2001 Ford Puma 1.7
Ford puma at 25 — driven to meet its designer, Ian Callum.
As this the sweetest spot of Ford’s ‘New Edge’ purple patch? Today, 25 years since it was launched, I’m almost certain of it. The sun’s beating down and this Puma feels even better than my own did when I sold it more than a decade ago. A foolish move, I can’t help but conclude. I’ve been driving to a much more symbolic reunion, though, one with the dinky coupe’s design chief, the inimitable Ian Callum. Back in the mid-1990s Callum was working for TWR and the Aston Martin DB7 had just launched to widespread praise. He tells me: ‘Suddenly I have a calling card. Ford comes along and says “We’ve got this Yamaha engine and we’re looking for a car to put it in.” Rather than just put it in a Fiesta, they want to build a special car around it, to give the engine a unique home.’
In the modern era of platform-sharing and parts-bin commonality — concepts that have hoovered up the individuality of affordable mainstream cars — it sounds like an absurd indulgence. ‘The fact that the Vauxhall Tigra was out gave the numbers boys an excuse to try something, otherwise I’m not sure this would have happened. Ford always measured to make sure a marketplace existed, and that’s something that was a big frustration for a designer with new ideas.’
It brought the Puma to fruition, however, giving Callum one of his biggest-selling hits. ‘Designing this fascinated me more than designing something exotic because it’s more challenging,’ he tells me. ‘You have to think harder. At the end of the day, it gives a lot more people pleasure. It’s like a pop song. It’s nice to get a number one that people can all enjoy rather than some obscure track that only niche music fans will listen to.’
The challenge here was to whip up something exotic from a Fiesta platform. The body could be all-new, but the dimensions couldn’t change — and nor could the rather prosaic interior. ‘Design is about dealing with constraint and getting the best answer out of it,’ Ian says. ‘It’s not about just doing what you want and hoping somebody will build it. I have done that, mind. It was called the Jaguar C-X75...’
Ford had already sketched out some ideas for the Puma, but Ian made the car a reality. It hit the ground running in the way that attempted Capri successors hadn’t. ‘The first clay model had a very rounded behind, a bit like a 911 in the way it rolled off. I was never comfortable with it, and then we put it in a wind tunnel and it proved pretty bad. Then the rear spoiler went through various stages; it went up and up and up. I think it went higher than this at one point. I was left alone to evolve the car. It went to the wind tunnel twice — once at MIRA and again at Cologne — and we realised the soft back end was never going to work. So the rear spoiler evolved.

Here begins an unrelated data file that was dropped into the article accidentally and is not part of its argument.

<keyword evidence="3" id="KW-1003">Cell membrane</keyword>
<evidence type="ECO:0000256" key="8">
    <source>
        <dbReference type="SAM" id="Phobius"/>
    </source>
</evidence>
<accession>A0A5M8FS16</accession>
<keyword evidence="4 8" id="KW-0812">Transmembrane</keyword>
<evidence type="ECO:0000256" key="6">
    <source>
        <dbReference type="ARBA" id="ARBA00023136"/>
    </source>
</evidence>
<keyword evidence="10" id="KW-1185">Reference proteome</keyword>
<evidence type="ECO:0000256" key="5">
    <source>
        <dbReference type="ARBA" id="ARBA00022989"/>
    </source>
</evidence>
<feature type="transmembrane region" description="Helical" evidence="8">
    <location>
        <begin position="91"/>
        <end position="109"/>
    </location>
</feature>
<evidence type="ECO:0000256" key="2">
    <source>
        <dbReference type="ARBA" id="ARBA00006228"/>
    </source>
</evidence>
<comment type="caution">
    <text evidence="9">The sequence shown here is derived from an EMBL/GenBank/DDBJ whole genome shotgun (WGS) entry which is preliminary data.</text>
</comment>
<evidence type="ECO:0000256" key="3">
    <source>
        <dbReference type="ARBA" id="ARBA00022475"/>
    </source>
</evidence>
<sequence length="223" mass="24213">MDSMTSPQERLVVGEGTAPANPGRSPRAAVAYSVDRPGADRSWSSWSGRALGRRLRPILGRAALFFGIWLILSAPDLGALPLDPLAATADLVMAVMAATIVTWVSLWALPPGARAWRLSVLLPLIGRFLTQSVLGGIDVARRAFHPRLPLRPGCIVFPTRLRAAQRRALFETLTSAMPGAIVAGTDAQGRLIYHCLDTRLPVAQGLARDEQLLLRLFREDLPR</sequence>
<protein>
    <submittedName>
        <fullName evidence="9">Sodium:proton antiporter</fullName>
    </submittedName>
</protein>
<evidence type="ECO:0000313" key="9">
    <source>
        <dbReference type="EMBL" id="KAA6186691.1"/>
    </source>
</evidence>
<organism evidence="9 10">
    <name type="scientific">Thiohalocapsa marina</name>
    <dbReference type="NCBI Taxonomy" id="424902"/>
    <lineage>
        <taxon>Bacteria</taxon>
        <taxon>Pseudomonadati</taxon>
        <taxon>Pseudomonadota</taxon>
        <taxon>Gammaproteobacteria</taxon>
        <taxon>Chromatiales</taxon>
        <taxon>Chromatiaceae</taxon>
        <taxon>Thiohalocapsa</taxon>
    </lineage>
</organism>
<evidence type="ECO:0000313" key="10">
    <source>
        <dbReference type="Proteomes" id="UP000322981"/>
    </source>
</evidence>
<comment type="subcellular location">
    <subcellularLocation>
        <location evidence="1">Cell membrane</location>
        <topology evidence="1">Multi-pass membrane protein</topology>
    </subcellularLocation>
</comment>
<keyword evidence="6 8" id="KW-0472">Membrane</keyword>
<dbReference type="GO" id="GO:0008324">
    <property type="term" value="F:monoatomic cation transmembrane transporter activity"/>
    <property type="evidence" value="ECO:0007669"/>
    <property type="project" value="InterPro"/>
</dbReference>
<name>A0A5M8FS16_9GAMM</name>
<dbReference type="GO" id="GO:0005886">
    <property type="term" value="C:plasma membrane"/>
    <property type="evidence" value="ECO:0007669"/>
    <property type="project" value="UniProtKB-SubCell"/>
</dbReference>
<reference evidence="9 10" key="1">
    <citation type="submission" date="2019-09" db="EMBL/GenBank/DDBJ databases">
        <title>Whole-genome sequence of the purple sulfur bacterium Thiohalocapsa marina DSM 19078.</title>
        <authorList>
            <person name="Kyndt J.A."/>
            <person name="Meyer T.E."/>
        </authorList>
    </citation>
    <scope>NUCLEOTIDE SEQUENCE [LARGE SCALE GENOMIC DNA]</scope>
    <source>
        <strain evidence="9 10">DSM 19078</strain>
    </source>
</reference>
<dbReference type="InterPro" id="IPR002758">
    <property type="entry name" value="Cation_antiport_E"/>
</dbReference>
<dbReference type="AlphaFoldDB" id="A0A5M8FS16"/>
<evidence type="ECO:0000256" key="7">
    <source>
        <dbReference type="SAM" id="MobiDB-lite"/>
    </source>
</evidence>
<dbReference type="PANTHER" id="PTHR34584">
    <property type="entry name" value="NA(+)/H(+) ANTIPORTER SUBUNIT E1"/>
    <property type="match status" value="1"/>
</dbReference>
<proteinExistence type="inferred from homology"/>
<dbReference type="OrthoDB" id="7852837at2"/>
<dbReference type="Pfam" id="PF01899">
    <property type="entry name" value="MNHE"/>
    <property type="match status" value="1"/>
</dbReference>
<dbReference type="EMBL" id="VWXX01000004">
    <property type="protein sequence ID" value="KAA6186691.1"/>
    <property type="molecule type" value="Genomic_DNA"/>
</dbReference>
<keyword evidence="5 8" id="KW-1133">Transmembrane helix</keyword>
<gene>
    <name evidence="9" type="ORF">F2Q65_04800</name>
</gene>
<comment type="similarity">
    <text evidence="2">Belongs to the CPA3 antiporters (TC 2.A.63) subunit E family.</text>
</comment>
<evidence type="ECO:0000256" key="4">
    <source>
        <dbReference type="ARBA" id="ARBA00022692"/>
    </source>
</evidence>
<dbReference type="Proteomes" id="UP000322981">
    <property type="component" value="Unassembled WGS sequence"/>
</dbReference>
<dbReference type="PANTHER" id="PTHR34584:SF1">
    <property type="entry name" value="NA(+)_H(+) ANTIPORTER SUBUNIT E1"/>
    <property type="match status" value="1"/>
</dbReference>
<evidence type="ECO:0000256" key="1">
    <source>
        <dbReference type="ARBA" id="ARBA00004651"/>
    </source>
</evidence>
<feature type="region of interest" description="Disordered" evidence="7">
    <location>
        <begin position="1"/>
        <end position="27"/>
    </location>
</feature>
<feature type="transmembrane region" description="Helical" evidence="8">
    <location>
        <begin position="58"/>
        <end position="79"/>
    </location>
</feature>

‘It’s not until you get the finished car outside that you can really see the design and whether it has a positive effect on you or a negative effect, but this impressed us all. It looked very cute. And it looked different. Which is something I wasn’t renowned for doing, really.
‘We decided just to make round rear lamps and put them behind a lens because they were cheap and easy to put in for the prototype design. I didn’t expect Ford to copy them exactly, but they did. I liked the idea of lamps behind a lens like we’d done on the DB7. It wasn’t long since we’d launched it and my name had been touted about at various levels of Ford, which was quite ironic really — I’d left Ford full-time because I never really got the chance to design a car there. I did more work for Ford after I left than when I worked there.
‘It’s funny looking at it now. I see a little bit of Escort Cosworth in the rolled shape of the rear bumper. I’ve been tempted to buy one — constantly — because it’s part of my life. If I’d have seen this one I’d have probably bought it. But I’ve got nowhere to put one. Stop it, Ian!’
He’d have to fight me for it. It’s a long time since I’ve driven a standard Puma 1.7, but it’s like pulling on a snug pair of trainers. Everything from the noise of the central locking deactivating to the weight of the manual handbrake releasing is embedded in my memory from driving one in my youth. I’m smitten before the needles of its spectacularly 1990s white dials have even sparked into life, and the rekindled love affair only intensifies as the miles click over.
It’s a little slice of magic, the Puma. Callum’s slinky design may not give it the visual aggression of a hot hatch, but it drives with the verve and tenacity of one. Albeit with uncommonly cushy ride quality. I’d go as far as saying it’s one of the most cohesively engineered front-wheel-drive cars of all time. Every element feels perfectly in tune with how you want to drive with commitment on the road but without forgetting pure fun.
The steering is light and wonderfully weighted and operates through a wheel of Goldilocks proportions. The throttle is crisp and situated perfectly from the brake pedal should you be the sort who enjoys rev- matching their downshifts, a true (and rare) achievement in what’s effectively a parts-bin special based on a best-selling supermini. Doing so is an easily gained pleasure, much credit going to the wonderfully sharp reactions of that Yamaha engine.
Mind you, its linear responses and voracity for revs are counterbalanced by an appalling carbon footprint before a wheel had even turned. It started life as a 1.4-litre block at Ford’s Valencia plant, before being bored out to 1.7 litres then shipped to Yamaha in Japan, where it was treated to low-friction bore-plating and a forged crankshaft – a 25-minute process that breached Valencia’s six-minute cycle limit — before heading to Cologne where the car was put together. Madness.